The rise in oil and gas prices is crucial to the economic challenges that we must all address and resolve, given the stratospheric rise in practically everything on planet Earth. Of course, as the demand for renewable energy sources grows, we cannot fool ourselves into believing that we will soon be free of fossil fuels. The ecology and our precious climate are of deep concerns when it comes to how we obtain these fuels. This is the premise behind this blog, which aims to explain the concept of fracking and how it works to hivers! Why is it a cause of such vehement debate?
The truth is that deep beneath there are natural gas reserves that were previously inaccessible. Over millions of years, layers of decomposing organisms were exposed to extreme heat and pressure beneath the earth's crust, forming this gas. This natural gas has the ability to provide us with energy for decades. Fracking sites can be found anywhere there is natural gas, from the isolated desert to just a few hundred feet from our own backyards!
So, how does the fracking process work?
Schematic depiction of hydraulic fracturing for shale gas; Author-Mikenorton; License
It all starts with a "wellbore," a big vertical hole bored down through layers of sediment. The well reaches its "kick-off point" at (2500–3000) meters, where it can begin the process of "horizontal drilling." The wellbore then twists 90 degrees and travels horizontally for 1.5 kilometers through a crushed black stratum known as "shale rock formation." A specialized perforating gun is then lowered and fired, creating a series of small inch-long holes that burst through the well's casing into the rock layer.
Well head where fluids are injected into the ground; Author-Joshua Doubek; License
The well is ready for fracking 3–4 months after the original drilling. To begin fracking, a high-pressure fluid is poured into the well, cracking the shale rock and generating fractures through which trapped gas and oil can escape. The fluid is more than 90% water, with the remainder consisting of concentrated chemical additives. These are divided into three groups based on the specific characteristics of the fracking site:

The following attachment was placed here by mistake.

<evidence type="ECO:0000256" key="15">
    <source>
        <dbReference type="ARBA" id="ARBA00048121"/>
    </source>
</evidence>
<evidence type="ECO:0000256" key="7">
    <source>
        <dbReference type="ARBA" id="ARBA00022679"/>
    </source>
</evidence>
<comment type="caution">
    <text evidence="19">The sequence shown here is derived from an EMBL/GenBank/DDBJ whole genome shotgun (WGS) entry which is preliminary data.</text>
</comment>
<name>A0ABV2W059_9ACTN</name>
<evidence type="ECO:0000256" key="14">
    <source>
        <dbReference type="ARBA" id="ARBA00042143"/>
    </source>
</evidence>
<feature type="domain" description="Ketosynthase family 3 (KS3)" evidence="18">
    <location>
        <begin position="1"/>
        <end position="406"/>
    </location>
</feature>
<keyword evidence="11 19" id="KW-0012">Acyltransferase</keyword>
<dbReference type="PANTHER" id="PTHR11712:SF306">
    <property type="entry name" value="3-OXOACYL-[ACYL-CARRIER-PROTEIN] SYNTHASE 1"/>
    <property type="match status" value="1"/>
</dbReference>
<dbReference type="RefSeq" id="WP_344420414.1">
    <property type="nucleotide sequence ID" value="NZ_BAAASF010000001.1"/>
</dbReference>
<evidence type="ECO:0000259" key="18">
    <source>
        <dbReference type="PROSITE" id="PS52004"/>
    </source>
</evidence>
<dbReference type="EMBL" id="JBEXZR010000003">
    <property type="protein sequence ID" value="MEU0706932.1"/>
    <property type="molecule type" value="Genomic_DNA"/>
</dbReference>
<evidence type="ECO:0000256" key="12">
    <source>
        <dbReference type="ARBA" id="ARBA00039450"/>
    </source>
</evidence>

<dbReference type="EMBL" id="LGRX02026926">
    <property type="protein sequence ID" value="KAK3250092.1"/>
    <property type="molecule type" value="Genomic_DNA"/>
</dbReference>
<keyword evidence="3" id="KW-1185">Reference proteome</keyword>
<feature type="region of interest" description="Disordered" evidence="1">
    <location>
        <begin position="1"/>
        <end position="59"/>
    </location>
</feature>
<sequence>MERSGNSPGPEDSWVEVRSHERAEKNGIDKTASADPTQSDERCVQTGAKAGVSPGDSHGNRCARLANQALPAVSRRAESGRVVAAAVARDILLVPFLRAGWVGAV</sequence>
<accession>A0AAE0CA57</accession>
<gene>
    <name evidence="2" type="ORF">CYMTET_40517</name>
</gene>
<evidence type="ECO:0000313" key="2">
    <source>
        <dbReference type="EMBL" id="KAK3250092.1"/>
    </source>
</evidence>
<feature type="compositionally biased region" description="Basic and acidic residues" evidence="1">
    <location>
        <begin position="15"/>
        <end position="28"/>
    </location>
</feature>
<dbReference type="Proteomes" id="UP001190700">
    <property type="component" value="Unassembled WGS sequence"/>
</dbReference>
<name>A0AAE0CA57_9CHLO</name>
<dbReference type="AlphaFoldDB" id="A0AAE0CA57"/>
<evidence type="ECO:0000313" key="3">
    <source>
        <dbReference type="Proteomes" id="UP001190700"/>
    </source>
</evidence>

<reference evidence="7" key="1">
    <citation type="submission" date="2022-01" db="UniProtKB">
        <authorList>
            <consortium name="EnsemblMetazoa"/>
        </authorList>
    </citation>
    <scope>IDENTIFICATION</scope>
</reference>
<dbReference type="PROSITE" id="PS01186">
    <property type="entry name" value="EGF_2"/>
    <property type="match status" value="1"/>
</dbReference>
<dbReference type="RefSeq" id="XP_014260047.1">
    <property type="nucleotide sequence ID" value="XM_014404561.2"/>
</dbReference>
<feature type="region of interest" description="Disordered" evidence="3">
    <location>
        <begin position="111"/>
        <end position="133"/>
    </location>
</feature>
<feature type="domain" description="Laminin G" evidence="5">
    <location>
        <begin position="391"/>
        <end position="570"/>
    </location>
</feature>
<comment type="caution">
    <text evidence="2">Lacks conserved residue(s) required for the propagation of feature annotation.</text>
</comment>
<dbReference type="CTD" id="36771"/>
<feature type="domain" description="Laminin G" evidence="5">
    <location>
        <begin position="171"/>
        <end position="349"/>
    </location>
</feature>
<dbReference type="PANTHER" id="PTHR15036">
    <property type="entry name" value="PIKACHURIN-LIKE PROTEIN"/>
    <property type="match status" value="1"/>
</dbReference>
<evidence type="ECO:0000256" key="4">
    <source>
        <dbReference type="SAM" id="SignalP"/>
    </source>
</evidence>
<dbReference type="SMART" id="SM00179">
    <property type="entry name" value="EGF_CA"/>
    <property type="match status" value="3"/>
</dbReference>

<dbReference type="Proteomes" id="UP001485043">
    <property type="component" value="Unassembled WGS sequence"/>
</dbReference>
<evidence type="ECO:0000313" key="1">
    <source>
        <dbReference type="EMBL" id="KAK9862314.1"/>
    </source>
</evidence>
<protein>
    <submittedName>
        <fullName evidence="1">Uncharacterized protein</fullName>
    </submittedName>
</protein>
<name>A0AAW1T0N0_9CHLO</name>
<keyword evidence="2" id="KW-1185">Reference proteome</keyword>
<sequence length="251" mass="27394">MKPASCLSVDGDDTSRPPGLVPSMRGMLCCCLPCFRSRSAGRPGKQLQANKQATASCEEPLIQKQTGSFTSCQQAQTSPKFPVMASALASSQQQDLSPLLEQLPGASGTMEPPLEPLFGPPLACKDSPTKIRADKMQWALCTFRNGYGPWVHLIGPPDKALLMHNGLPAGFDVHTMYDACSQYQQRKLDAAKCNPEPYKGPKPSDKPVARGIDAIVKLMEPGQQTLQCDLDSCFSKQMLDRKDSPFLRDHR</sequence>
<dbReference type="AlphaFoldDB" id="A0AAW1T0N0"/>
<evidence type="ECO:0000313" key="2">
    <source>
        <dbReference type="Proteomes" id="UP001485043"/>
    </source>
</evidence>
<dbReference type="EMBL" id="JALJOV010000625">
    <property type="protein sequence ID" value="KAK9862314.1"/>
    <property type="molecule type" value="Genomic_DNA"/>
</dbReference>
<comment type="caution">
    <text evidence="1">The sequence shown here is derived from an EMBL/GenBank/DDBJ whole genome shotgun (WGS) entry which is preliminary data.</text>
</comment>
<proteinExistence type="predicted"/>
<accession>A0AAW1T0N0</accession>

-acids for clearing debris and dissolving minerals,
-friction reducing compounds to create a slippery form of water known as "slick-water" and
-disinfectant to prevent bacteria growth.
Sand or clay is also added to the water to prop open the cracks, allowing the gas and oil to continue to seep even after the pressure has been removed!
So, what exactly is the fuss about?
Fracking's vigorous pumping, and flushing require an average of 3-6 million gallons of water each well, according to estimates. In comparison, when it comes to agriculture, power plants, or even golf course maintenance, that's not much. However, it has the potential to have a significant influence on local water supplies, and disposal of used fracking water is also a concern.
Millions of gallons of flowback liquid gushes up alongside the trapped gas that is pumped to the surface. This liquid must be preserved and disposed of since it contains contaminants such as radioactive substances, salts, heavy metals, and hydrocarbons. This is normally done in deep well pits on-site or at water treatment facilities off-site. Recycling the flowback liquid is another alternative, however the recycling procedure can actually raise contamination levels because the water grows more hazardous with each usage.
To prevent toxins from escaping into groundwater, wells are normally covered in steel and cement, but any negligence or fracking-related accidents can be disastrous. Drinking water near a fracking site could be contaminated by fracking directly into underground water, dangerous underground seepage and leakage, and insufficient treatment and disposal of extremely toxic waste water. There's also concern about earthquakes and infrastructure damage caused by pressure and wastewater injection. The link between fracking and increased seismic activity raises unanswered questions regarding long-term pressure imbalances that could be occurring deep beneath the earth's surface.
The largest debate around fracking, though, is taking place above ground. The common view is that burning natural gas is better for the environment than burning coal since fracking gas emits half as much carbon dioxide per unit of energy as coal. However, the damage generated by fracking is not insignificant! Methane, which is several times more potent as a greenhouse gas than carbon dioxide, escapes out throughout the drilling and pumping operation. Some experts claim that because methane dissipates over time, it has a modest long-term impact, but the bigger question is whether fracking diverts time, money, and research away from the development of cleaner renewable energy sources.
Anti-fracking banner at the Clean Energy March (Philadelphia, 2016); Source; License
Natural gas is nonrenewable, and the short-term economic benefits of fracking may be outweighed by global climate change. Experts are still studying fracking's long-term impacts, and despite the fact that modern fracking has been present since the 1940s, it has exploded in popularity in recent decades. Nonrenewable energy's cost grows when other natural gas supplies decline, and cutting-edge technology make it so accessible. In response to environmental concerns, numerous governments and regions have already outlawed fracking. Fracking has undeniably changed the global energy picture, but for what long-term advantage and at what cost, one could ask?
Share your thoughts on the subject in the comments section below, hivers! Thank you for reading this far.
Posted from HypeTurf